We want to close this deal. But, our customer has sweaty palms, rapid heartbeat, deep breathing, hints of anger, perhaps fear, certainly distrust. There's no question in our mind: we're watching the sale evaporate.
By contrast, any seasoned salesperson will describe a receptive and sales-positive customer in the following physical and emotional terms: relaxed, warm, focused, high-trust, and, indeed, happy.
The critical question is, do salespeople have the power to consciously create these biochemically-induced states? Yes.
After doing years of worldwide research on the attitudes and behaviors of the happiest and healthiest people, we realize that sales relationships are highly reflective of the impact of biochemistry. And, it is completely within the control of salespeople to create relationships in which, either sales are lost because negative biochemistry has gone wild, or positive biochemistry is consciously created, leading to profit.
Understanding the connection between happiness and profitable sales has required a connect-the-dots voyage.
Early in our research, we learned that happiness is neither a magical state nor an accident. Happy people make specific behavioral and attitudinal choices that leave them with feelings of well being, calm, and contentment, and these choices are entirely cognitive - that is, they are conscious choices to act certain ways. We reported on these choices, and the effective, productive, extremely happy people who make them, in our first book, How We Choose to Be Happy (1999, PenguinGroup USA).
As our research deepened, we became involved in the medical community, whose practitioners pointed out that the nine "choices" made by extremely happy people are actually behavioral tools that they use to regulate their own biochemistry in the positive direction, that is, away from feelings of depression and pessimism. All of this internal biochemical regulation is highly correlated with positive health outcomes, enhanced immune response, and intellectual skills and focus. This work led to our second book, Happiness & Health (originally published in hardback as Choosing Brilliant Health, 2008, PenguinGroup USA).
And, finally, the big step connecting happiness, biochemistry and sales: Medical anthropologists provided the missing link, as it were, by pointing out that any behavior that induces a palpable, physical response is hardwired into our human genetic code. Positive biochemical rushes for certain behaviors lead us to feel "happy" because these behaviors are the foundations for the survival of our relationship-dependent clan species.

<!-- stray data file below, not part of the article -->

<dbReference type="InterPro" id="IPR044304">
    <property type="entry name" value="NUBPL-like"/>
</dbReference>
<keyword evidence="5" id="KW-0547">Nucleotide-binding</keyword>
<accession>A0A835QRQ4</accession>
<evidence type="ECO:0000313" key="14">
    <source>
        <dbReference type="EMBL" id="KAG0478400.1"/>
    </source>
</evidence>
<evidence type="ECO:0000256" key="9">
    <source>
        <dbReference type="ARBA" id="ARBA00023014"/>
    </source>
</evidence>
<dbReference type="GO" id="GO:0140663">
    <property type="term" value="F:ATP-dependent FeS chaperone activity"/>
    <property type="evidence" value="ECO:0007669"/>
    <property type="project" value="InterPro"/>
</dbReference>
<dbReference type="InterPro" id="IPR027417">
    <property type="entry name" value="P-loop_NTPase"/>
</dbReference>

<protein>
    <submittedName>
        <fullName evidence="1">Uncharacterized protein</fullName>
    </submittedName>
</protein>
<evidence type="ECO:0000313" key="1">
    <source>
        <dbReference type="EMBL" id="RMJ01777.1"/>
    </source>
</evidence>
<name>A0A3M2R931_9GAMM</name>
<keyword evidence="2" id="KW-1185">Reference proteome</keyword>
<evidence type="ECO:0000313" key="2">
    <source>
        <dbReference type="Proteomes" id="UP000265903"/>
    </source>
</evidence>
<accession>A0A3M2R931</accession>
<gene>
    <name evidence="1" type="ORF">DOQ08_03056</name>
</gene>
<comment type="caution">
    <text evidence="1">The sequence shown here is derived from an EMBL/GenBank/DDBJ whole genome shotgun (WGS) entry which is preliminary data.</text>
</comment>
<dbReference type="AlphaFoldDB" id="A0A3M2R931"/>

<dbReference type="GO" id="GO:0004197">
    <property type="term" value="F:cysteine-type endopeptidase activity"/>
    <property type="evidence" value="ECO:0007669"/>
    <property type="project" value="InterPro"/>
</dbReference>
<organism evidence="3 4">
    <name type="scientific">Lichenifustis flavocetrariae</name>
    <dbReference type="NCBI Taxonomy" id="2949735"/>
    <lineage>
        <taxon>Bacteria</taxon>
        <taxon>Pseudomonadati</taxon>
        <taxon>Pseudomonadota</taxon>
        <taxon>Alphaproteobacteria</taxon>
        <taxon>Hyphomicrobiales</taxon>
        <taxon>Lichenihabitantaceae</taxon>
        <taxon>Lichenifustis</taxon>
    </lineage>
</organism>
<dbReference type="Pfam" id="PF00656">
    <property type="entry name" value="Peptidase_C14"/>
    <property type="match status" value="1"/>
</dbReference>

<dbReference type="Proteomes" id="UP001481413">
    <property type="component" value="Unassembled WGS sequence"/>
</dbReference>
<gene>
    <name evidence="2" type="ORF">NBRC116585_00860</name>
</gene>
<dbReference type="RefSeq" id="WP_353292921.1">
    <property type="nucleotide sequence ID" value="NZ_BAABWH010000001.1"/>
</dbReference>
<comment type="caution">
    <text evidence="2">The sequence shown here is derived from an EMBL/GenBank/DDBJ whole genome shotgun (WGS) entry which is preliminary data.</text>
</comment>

There is no doubt that profitable sales are the results of productive sales relationships. And, these relationships can be consciously generated when salespeople rely on their genetic heritage by using the discrete set of nine behaviors that regulate the positive biochemistry between salesperson and customer. Many of these behaviors are used naturally and intuitively by the top sales reps. And, the good news is that they can all be learned by anyone in the field who wants to bolster their sales relationships - and their bottom line - with them.
Here are two examples: Truth-telling and options-opening are both behaviors of the happiest people and compelling relationship builders. On the truth front, we can measure the physical ill-effects of lying with polygraphs that show us emphatically what happens to our biochemistry when we lie. It's bad for our health and it's not good for profit-generation. If we want to avoid the rapid heart rate, perspiration, and increased blood pressure that un-truths evoke from our customers, we'll tell the truth in ways that it can be absorbed. When it comes to "options," if we want to create the biochemistry of hope - as opposed to its opposite: despair - we'll create a sales relationship full of options and possibilities.
And so it goes. Among the other behaviors that create sales-positive biochemical states are accountability, intentionality, appreciation, and generosity. If salespeople learn how to infuse their relationships with these behaviors, their income figures will increase. Sales folks who can't create shared biochemistries full of equanimity, trust, and ease, will be poor producers. On one hand, creating happy, healthy relationships is not rocket science. On the other hand, high performance requires some behavioral and attitudinal savvy that is often missing in the sales force. Most sophisticated salespeople know that customers don't buy the product, but, rather, they buy because of the effects of the product and their relationship with the salesperson. Understanding sales as the outcome of complex, hardwired, biochemistry created by the sales relationship is a route to profitability.